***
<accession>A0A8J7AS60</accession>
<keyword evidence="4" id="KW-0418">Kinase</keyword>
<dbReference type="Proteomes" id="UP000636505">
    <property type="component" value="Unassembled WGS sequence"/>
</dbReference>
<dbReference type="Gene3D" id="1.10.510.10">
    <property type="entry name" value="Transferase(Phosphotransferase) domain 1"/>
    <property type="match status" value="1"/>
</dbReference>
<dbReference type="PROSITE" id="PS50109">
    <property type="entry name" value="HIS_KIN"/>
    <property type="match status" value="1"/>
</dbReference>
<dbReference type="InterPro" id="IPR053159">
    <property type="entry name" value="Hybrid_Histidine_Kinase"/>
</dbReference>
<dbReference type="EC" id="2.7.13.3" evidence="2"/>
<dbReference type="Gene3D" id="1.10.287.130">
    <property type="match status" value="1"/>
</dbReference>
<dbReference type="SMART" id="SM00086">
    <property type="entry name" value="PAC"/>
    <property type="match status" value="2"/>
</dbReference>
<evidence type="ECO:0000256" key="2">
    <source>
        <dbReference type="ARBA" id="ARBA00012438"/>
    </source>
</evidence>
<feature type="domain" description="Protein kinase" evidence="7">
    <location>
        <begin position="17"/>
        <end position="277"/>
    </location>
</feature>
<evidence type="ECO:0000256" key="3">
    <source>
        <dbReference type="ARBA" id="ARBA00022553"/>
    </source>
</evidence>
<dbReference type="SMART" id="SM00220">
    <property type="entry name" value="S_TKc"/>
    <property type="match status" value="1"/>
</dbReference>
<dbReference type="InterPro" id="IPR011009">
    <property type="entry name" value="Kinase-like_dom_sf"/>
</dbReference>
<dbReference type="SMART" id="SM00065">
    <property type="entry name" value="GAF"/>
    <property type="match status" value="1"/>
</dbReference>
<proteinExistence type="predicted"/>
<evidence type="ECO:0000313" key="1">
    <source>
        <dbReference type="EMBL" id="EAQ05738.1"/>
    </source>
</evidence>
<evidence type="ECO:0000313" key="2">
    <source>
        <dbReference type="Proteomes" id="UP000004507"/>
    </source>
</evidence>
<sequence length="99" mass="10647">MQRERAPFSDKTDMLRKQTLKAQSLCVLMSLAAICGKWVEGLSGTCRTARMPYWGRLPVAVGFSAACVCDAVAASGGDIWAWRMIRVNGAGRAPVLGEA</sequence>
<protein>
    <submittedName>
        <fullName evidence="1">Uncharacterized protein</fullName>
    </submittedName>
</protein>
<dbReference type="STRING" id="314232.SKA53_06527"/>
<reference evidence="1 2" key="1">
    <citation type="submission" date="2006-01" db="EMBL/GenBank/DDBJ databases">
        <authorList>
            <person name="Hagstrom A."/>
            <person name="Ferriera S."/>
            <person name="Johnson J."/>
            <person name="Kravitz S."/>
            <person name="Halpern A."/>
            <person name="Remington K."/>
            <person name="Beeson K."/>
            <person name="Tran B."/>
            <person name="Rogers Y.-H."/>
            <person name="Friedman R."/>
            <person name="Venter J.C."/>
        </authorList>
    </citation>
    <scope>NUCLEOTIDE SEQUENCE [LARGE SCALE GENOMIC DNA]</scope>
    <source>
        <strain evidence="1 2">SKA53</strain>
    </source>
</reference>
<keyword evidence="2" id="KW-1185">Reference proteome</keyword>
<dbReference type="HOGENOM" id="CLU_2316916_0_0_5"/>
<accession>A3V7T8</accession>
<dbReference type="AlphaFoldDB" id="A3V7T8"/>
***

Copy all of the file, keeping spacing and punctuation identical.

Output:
<accession>A0A8J7AS60</accession>
<keyword evidence="4" id="KW-0418">Kinase</keyword>
<dbReference type="Proteomes" id="UP000636505">
    <property type="component" value="Unassembled WGS sequence"/>
</dbReference>
<dbReference type="Gene3D" id="1.10.510.10">
    <property type="entry name" value="Transferase(Phosphotransferase) domain 1"/>
    <property type="match status" value="1"/>
</dbReference>
<dbReference type="PROSITE" id="PS50109">
    <property type="entry name" value="HIS_KIN"/>
    <property type="match status" value="1"/>
</dbReference>
<dbReference type="InterPro" id="IPR053159">
    <property type="entry name" value="Hybrid_Histidine_Kinase"/>
</dbReference>
<dbReference type="EC" id="2.7.13.3" evidence="2"/>
<dbReference type="Gene3D" id="1.10.287.130">
    <property type="match status" value="1"/>
</dbReference>
<dbReference type="SMART" id="SM00086">
    <property type="entry name" value="PAC"/>
    <property type="match status" value="2"/>
</dbReference>
<evidence type="ECO:0000256" key="2">
    <source>
        <dbReference type="ARBA" id="ARBA00012438"/>
    </source>
</evidence>
<feature type="domain" description="Protein kinase" evidence="7">
    <location>
        <begin position="17"/>
        <end position="277"/>
    </location>
</feature>
<evidence type="ECO:0000256" key="3">
    <source>
        <dbReference type="ARBA" id="ARBA00022553"/>
    </source>
</evidence>
<dbReference type="SMART" id="SM00220">
    <property type="entry name" value="S_TKc"/>
    <property type="match status" value="1"/>
</dbReference>
<dbReference type="InterPro" id="IPR011009">
    <property type="entry name" value="Kinase-like_dom_sf"/>
</dbReference>
<dbReference type="SMART" id="SM00065">
    <property type="entry name" value="GAF"/>
    <property type="match status" value="1"/>
</dbReference>
<proteinExistence type="predicted"/>
<evidence type="ECO:0000313" key="1">
    <source>
        <dbReference type="EMBL" id="EAQ05738.1"/>
    </source>
</evidence>
<evidence type="ECO:0000313" key="2">
    <source>
        <dbReference type="Proteomes" id="UP000004507"/>
    </source>
</evidence>
<sequence length="99" mass="10647">MQRERAPFSDKTDMLRKQTLKAQSLCVLMSLAAICGKWVEGLSGTCRTARMPYWGRLPVAVGFSAACVCDAVAASGGDIWAWRMIRVNGAGRAPVLGEA</sequence>
<protein>
    <submittedName>
        <fullName evidence="1">Uncharacterized protein</fullName>
    </submittedName>
</protein>
<dbReference type="STRING" id="314232.SKA53_06527"/>
<reference evidence="1 2" key="1">
    <citation type="submission" date="2006-01" db="EMBL/GenBank/DDBJ databases">
        <authorList>
            <person name="Hagstrom A."/>
            <person name="Ferriera S."/>
            <person name="Johnson J."/>
            <person name="Kravitz S."/>
            <person name="Halpern A."/>
            <person name="Remington K."/>
            <person name="Beeson K."/>
            <person name="Tran B."/>
            <person name="Rogers Y.-H."/>
            <person name="Friedman R."/>
            <person name="Venter J.C."/>
        </authorList>
    </citation>
    <scope>NUCLEOTIDE SEQUENCE [LARGE SCALE GENOMIC DNA]</scope>
    <source>
        <strain evidence="1 2">SKA53</strain>
    </source>
</reference>
<keyword evidence="2" id="KW-1185">Reference proteome</keyword>
<dbReference type="HOGENOM" id="CLU_2316916_0_0_5"/>
<accession>A3V7T8</accession>
<dbReference type="AlphaFoldDB" id="A3V7T8"/>